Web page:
Concert Fans Scream At Live Nation’s Fees For Phantom Parking Spaces
Concert fans claim they are being cheated by Live Nation’s practice of charging fans without cars fees for parking spaces that don’t exist.
In the latest challenge, Chicago concertgoer James Batson has filed, on behalf of himself and event attendees nationwide, a class action antitrust complaint against Live Nation, the alleged “largest live entertainment company in the world.” Batson accuses Live Nation of illegally imposing on event goers mandatory parking fees that they “did not need, use, want, or voluntarily contract for.”
Batson v. Live Nation Entertainment, Inc. et al., No. 11-cv-01226, in the U.S. District Court for the Northern District of Illinois, names as defendants Live Nation Entertainment, Inc., Live Nation Worldwide, Inc., and Live Nation Chicago, Inc.
Live Nation’s business includes concert promotion, venue operations, and management of such artists as Madonna, U2, the Rolling Stones and Jay-Z. Live Nation is now also the leading direct seller of tickets to events, thanks to its heavily publicized (and heavily challenged) 2010 merger with Ticketmaster.
According to Batson, Live Nation incorporates into the price of each venue ticket a mandatory parking fee ($9 in his case). Fans are therefore required to pay for parking in order to gain admission to the venue, whether or not they need, want or use the parking. According to Batson, the fee is thus nothing but “a contrivance for Defendants to arbitrarily inflate ticket prices.”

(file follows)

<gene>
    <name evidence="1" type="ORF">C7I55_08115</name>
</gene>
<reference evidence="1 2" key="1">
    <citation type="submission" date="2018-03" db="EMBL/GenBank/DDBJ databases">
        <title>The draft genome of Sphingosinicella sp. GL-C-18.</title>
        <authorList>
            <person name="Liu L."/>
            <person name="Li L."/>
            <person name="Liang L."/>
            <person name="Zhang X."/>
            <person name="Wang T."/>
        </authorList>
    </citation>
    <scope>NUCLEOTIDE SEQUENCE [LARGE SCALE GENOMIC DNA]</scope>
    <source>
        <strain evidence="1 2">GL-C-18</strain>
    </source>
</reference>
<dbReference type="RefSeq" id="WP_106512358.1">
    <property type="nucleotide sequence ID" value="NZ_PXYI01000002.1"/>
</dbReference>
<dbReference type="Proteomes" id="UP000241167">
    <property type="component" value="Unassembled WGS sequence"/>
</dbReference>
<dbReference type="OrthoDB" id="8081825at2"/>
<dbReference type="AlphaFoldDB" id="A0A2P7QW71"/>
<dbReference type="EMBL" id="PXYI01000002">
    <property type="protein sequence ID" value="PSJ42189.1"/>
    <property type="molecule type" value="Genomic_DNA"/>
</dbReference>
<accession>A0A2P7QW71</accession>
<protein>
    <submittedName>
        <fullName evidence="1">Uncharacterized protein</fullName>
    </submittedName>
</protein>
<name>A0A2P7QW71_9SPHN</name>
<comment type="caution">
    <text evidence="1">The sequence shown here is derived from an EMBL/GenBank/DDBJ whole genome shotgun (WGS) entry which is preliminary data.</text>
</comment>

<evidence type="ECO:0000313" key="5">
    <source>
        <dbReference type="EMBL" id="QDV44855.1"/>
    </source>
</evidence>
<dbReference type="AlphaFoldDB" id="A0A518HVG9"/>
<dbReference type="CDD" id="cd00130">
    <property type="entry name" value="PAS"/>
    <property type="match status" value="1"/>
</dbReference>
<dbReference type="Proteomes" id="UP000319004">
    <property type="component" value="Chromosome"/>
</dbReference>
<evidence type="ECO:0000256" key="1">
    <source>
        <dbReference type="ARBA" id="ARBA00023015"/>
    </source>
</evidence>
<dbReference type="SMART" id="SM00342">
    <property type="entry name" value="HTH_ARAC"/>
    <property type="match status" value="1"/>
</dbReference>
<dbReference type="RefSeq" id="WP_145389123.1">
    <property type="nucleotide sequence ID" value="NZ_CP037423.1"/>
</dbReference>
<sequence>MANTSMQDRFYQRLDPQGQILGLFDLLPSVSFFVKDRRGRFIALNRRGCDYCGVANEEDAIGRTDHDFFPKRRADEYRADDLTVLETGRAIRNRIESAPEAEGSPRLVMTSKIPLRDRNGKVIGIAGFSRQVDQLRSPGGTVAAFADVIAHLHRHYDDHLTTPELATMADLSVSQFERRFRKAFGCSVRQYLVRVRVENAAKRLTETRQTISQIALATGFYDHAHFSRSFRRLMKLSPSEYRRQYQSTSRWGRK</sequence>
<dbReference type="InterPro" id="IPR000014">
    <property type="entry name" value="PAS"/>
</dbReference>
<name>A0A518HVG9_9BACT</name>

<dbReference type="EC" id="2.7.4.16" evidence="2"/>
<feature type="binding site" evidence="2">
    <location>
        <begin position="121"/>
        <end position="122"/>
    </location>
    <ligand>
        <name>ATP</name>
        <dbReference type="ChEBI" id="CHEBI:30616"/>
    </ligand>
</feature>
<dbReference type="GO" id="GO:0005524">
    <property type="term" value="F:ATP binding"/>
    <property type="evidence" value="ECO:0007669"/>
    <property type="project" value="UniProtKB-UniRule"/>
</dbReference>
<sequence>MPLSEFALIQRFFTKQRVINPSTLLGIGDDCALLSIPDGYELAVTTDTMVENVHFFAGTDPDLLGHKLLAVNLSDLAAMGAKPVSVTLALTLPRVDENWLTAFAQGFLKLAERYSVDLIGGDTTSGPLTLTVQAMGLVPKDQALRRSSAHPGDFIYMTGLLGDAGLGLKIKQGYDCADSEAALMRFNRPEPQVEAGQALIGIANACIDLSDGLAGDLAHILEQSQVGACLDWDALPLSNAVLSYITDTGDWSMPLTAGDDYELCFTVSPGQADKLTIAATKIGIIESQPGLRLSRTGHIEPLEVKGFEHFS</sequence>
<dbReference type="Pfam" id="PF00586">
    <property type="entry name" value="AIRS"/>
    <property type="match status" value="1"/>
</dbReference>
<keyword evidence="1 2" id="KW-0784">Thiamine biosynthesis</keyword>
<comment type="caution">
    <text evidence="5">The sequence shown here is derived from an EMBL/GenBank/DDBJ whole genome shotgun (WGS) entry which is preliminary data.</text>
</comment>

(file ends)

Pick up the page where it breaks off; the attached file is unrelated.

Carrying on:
Batson claims that Live Nation adds insult to injury by failing to give ticket buyers what they pay for. Even if they want to use the parking spaces they purchase, they may not be able to: The garage at Live Nation’s Charter One Pavilion in Chicago, for example, has only 2,500 parking spaces for its 8,000 potential patrons. The parking fee also fails to provide any benefits to fans such as alleviating traffic or expediting entry to the venue.
Batson asserts two causes of action regarding the fees. First, that they illegally restrain trade and tie parking to concert tickets, in violation of the federal antitrust laws. Second, they are an unfair, unlawful, and unconscionable commercial practice in violation of California’s Unfair Competition Law.
A similar case, Katz v. Live Nation, Inc., is pending in the federal court for the District of New Jersey (No. 09-cv-3740-MLC-DEA). In June 2010, Judge Mary L. Cooper denied Live Nation’s motion to dismiss that case for failure to state a claim, finding that allegations like Batson’s “indicate a capacity to mislead consumers and evince a lack of fair dealing.” That case currently is in discovery.
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